Currently OCZ declared its new 2.5 inch high-capacity Octane line of solid-state drives, using Indilinx Everest technology with capacities of up to One Terabyte.
The new disks are powered through a double-core ARM central processing unit and include up to 512MB of DDR3 RAM. Available sizes will be 128GB, 256GB, 512GB and 1TB, arriving in both SATA 3.0 and SATA 2.0 flavours.
Powered through the now-OCZ-owned Indilinx Everest technology, OCZ is claiming to have eliminated function weaknesses inherent in solid-state drives such as documents compression, with optimisations for 4 to 16K page sizes.
The technology too brings up-to twice the typical NAND life, an exceptional inner bandwidth of 200 million transfers each second and up to 50% quicker boot times, according to OCZ; we suspect the disks learn to bulk-cache boot information to DRAM.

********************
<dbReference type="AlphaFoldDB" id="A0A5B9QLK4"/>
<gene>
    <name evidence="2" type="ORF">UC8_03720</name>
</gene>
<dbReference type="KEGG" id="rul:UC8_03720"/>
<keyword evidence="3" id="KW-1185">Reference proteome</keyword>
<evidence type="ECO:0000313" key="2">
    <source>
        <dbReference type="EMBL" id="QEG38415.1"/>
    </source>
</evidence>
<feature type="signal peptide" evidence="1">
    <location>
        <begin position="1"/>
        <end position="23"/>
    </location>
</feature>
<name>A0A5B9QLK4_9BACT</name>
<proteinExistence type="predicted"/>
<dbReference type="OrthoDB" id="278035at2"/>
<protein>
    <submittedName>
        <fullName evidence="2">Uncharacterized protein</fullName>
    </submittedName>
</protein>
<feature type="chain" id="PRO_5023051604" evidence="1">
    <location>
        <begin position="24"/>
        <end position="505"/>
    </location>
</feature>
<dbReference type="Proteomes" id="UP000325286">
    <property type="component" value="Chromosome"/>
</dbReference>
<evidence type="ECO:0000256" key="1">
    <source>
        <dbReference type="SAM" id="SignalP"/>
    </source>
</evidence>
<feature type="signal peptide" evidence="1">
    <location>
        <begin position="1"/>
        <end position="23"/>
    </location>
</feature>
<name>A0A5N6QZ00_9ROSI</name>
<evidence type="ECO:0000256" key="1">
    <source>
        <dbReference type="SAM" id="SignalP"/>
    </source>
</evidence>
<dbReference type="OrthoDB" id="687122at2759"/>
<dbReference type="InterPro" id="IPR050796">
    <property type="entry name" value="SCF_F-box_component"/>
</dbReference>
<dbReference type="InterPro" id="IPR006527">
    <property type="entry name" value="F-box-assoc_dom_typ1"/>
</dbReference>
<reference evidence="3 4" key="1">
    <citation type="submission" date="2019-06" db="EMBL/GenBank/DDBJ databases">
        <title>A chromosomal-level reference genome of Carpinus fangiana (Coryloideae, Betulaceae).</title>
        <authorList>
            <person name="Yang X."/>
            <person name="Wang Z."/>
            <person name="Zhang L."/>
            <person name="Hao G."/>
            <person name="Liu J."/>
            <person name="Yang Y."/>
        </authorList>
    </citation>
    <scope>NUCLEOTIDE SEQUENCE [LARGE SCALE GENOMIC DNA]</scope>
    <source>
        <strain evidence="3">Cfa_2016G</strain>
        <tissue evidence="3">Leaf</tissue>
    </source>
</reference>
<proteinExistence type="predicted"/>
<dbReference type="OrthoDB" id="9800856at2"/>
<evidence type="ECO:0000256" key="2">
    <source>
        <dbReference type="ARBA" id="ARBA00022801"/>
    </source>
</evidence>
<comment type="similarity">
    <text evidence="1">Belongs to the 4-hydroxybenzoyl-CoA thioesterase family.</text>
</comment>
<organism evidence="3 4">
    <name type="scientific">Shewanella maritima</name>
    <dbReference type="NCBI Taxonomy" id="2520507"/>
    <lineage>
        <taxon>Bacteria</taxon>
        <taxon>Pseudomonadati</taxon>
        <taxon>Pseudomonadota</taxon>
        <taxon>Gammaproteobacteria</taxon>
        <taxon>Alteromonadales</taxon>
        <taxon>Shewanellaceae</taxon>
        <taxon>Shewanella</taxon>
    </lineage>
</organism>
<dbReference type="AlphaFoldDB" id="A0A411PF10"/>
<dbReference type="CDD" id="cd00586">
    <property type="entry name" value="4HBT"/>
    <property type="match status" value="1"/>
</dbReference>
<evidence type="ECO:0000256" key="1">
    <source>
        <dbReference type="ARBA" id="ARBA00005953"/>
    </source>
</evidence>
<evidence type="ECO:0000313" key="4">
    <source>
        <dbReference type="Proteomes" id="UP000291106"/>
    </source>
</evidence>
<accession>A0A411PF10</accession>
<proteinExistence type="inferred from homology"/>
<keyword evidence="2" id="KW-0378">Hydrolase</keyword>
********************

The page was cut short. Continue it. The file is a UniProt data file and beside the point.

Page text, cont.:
Really what I had similar is some kind of high-capacity but not necessarily high-IOPS drive - chiefly to provide a very low power/no-loud storage machine for a media streaming box. Oh, and given the low IOPS need it had have to be cheap - or better, (although obviously for that 500MB would be preferable). Likely something to do with entire the compressing and uncompressing of files.
If these drives live up to anticipations, as OCZ claims, there might no longer be any weighing up of pros and cons when expecting to buy laptop memory; aside from budget. OCZ solid-state drive are beginning to extends compelling reasons for buy, because they can deliver the capacity, consistent and much-developed function, lower power consumption and ruggedness ideal for a movable environment.